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Shades of Green

By: Christa Hillstrom
Posted: November 25, 2008, from the December 2008 issue of Skin Inc. magazine.

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Nevertheless, Grodjesk is skeptical of synthetic products that are petroleum-based, and she questions whether microfiber shrinks an environmental footprint or deepens it. It’s quandries such as this that often leave spa managers scratching their heads, wondeirng whether a product that throws artificial ingredients into the wellness mix actually compromises balance, or if organically grown fibers gulp up more than their share of energy when transported.

Similarly, the hospitality industry often uses harsh chemicals to wash linens and clothing, but today alternatives exist that are easier on the ecosystem. For in-house laundry, study the chemicals in your cleaning products, and if you’re sending your laundry out, make sure you know about your service’s practices. And for paper-based products such as coffee filters and paper towels, try to adopt eco-friendly options such as gold-cone filters and reusable hand towels.

Complex alterations

Some spas are taking their transformational endeavors even further than sheets and filters, making wellness a tenet that pervades the space of the facility itself. From shifting to low-energy LED or compact fluorescent lights to charging through innovative systemic and design transitions, there are plenty of ways to alter the space itself and enhance a spa’s vibe of well-being. Already existing buildings can be renovated with earth-friendlier flooring and fresh coats of paint that use sustainable materials.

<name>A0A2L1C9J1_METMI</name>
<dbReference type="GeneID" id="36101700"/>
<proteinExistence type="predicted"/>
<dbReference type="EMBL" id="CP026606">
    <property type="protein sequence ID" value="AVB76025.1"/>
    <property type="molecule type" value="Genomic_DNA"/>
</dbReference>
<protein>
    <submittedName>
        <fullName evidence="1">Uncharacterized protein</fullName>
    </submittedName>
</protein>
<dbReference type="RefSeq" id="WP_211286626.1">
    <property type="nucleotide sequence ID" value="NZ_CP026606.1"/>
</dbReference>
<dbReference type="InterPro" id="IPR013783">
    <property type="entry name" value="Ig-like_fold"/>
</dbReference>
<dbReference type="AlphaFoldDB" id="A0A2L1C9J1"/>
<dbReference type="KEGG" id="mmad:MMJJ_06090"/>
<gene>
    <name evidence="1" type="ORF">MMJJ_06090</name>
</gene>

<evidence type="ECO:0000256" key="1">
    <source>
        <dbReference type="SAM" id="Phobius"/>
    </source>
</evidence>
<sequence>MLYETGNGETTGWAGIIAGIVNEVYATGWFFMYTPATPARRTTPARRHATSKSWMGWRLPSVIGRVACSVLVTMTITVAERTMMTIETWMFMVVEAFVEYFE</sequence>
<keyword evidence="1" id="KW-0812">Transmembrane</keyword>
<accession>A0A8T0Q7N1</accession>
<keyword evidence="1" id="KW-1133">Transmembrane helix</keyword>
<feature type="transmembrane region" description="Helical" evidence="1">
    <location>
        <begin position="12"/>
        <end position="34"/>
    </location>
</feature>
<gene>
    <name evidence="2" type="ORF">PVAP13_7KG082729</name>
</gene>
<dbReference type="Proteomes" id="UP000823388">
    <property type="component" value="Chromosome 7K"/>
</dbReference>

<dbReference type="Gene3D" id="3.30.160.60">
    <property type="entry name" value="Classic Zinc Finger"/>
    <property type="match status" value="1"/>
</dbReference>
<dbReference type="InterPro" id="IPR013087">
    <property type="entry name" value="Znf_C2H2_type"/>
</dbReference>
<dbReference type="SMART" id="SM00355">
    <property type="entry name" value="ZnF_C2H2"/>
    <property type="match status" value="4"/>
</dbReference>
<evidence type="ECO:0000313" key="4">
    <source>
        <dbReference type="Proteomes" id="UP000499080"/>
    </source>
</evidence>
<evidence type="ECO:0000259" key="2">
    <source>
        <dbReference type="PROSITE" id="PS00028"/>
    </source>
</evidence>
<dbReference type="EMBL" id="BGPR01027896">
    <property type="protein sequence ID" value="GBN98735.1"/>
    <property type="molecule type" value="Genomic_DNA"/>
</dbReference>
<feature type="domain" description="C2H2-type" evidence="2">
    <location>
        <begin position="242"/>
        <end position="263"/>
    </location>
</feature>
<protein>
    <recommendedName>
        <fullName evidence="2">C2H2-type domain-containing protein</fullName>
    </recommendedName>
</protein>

At Osmosis, the green team is embarking on what it hopes could be a revolutionary trend in how spas use water and manage waste. Concern with water is nothing new here, and the spa has already installed a Japanese filtration system that eliminates the need to truck bottled water across long distances. Now, plans are in the works to switch to a complex water-recycling process that would utilize the vast stores of grey water—water that usually just runs down the sink—that tend to go to waste in industries as water-based as spas.

Osmosis’ goal is to convert water otherwise wasted into a resource that is reused in landscaping. In other words, the same water that cleanses the skin of clients inside the spa goes on to nourish the meditation gardens where patrons seek peace and balance outside the spa. And this, Southon believes, enriches spa patrons as much as it does the environment by creating a meaningful realization of holistic wellness.

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